The sport holds therapeutic promise for many reasons. Climbing can bring about mindfulness, the in-the-moment focus that Pracki experienced, which is key to treating depression, explains Katharina Luttenberger, a psychology researcher at the University of Erlangen in Germany. It’s also objective—you either top out or you don’t. That makes it harder for those struggling with self-esteem to discredit themselves, as you can’t simply send a route because you were lucky. The sport is loaded with metaphors, too. “A depressed patient needs to find a hold again in life, or you have to climb out of your depression, you have to let go to move on,” says Luttenberger. 

In a movement currently centered in Germany and Austria but gaining traction around the globe, practitioners like Luttenberger are evaluating bouldering psychotherapy—which typically involves a combination of talk therapy and climbing—in controlled studies and applying it in hospitals and private practices. With a growing body of evidence and support from experts, these psychologists hope to persuade health officials that this therapy is a valuable alternative to more traditional talk-therapy approaches.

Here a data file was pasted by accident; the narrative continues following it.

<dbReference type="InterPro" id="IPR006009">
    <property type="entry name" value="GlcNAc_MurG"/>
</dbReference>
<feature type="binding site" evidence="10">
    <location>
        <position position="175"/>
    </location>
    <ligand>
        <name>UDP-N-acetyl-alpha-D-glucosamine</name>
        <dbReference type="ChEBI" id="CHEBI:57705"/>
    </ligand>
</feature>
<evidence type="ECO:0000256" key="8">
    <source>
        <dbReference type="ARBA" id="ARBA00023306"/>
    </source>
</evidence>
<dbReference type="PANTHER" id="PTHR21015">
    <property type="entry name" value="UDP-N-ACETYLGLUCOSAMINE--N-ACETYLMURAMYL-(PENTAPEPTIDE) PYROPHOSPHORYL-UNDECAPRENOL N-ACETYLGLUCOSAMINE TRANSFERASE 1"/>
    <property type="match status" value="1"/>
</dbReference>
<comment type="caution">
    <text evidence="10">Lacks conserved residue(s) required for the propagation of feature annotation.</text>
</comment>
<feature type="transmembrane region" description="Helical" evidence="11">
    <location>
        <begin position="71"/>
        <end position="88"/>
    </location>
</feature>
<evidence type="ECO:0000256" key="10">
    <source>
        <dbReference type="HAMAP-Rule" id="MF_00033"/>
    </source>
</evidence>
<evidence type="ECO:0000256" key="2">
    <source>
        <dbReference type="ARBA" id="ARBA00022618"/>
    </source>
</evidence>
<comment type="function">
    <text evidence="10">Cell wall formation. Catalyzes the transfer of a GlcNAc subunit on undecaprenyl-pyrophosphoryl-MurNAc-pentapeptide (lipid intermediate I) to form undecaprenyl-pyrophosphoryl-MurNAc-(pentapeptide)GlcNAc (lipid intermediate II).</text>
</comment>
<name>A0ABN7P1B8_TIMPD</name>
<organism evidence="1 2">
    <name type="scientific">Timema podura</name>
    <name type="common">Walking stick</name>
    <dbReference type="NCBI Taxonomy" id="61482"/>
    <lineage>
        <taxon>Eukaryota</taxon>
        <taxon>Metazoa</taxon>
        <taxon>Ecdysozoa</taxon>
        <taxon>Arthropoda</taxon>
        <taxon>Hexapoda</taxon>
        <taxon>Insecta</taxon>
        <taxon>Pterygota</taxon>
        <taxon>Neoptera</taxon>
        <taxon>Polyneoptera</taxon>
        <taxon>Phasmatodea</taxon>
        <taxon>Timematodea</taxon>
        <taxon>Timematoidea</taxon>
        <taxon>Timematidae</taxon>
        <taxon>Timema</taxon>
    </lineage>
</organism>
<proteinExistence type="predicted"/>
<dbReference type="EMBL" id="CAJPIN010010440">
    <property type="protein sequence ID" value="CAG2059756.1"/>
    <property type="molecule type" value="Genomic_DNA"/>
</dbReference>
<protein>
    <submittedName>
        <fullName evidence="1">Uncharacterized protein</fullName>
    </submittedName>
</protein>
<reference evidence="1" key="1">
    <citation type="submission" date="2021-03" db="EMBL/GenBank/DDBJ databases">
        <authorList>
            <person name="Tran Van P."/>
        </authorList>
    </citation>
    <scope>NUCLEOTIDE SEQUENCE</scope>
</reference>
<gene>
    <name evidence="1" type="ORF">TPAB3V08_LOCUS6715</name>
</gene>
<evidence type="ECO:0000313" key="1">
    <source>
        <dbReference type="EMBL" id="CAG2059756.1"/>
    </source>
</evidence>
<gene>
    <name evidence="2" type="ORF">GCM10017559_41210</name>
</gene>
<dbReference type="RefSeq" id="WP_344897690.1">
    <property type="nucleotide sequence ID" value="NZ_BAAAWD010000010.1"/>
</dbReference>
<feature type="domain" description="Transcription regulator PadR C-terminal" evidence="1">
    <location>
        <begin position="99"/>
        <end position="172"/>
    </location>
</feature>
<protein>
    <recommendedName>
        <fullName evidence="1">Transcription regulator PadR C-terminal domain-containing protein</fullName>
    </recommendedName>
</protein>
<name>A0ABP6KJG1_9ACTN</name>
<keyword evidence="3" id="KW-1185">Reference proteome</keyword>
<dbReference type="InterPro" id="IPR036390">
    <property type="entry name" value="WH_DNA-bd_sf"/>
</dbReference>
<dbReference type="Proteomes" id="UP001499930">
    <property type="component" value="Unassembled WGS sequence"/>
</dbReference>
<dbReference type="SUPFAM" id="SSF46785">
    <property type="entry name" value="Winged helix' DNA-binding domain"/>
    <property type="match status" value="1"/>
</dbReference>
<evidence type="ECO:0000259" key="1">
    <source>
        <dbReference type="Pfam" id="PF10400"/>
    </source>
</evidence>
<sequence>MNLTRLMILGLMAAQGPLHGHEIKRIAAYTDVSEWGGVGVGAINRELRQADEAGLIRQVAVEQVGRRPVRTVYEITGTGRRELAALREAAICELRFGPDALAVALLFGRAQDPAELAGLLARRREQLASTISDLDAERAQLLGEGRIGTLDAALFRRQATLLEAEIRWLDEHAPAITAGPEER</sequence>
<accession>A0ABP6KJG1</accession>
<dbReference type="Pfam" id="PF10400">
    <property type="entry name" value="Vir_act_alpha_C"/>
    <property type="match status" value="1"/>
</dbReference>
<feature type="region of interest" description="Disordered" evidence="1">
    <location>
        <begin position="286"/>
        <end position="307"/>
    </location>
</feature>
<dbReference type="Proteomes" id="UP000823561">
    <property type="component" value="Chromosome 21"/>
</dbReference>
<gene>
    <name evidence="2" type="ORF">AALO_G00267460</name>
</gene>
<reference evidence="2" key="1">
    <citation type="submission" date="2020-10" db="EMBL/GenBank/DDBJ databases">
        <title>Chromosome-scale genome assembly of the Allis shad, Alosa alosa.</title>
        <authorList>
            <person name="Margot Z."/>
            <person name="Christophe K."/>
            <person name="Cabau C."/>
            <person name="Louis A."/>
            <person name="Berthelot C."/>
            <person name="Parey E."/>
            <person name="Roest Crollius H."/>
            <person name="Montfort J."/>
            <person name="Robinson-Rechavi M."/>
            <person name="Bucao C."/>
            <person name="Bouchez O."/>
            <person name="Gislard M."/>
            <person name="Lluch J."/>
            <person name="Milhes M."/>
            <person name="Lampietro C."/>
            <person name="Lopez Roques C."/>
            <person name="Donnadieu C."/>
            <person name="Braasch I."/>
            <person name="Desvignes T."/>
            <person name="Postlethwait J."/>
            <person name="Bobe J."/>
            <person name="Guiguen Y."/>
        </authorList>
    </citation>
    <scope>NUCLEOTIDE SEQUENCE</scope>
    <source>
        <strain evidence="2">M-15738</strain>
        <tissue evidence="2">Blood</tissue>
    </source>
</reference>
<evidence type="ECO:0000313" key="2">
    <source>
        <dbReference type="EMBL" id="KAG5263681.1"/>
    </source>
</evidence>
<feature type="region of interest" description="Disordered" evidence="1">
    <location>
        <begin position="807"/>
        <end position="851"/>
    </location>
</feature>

Luttenberger and her colleagues have developed a ten-session curriculum over nearly a decade of research. Each of the sessions starts with a meditation. Next, the instructor talks about the theme for the day, such as self-esteem, trust, or social relationships. The therapist then leads a climbing exercise that illustrates that theme. For example, patients might boulder blindfolded with the guidance of the instructor or other patients to explore fear, which usually dissipates once they learn to rely on others’ guidance. The exercise is then followed by a discussion and another meditation or relaxation exercise.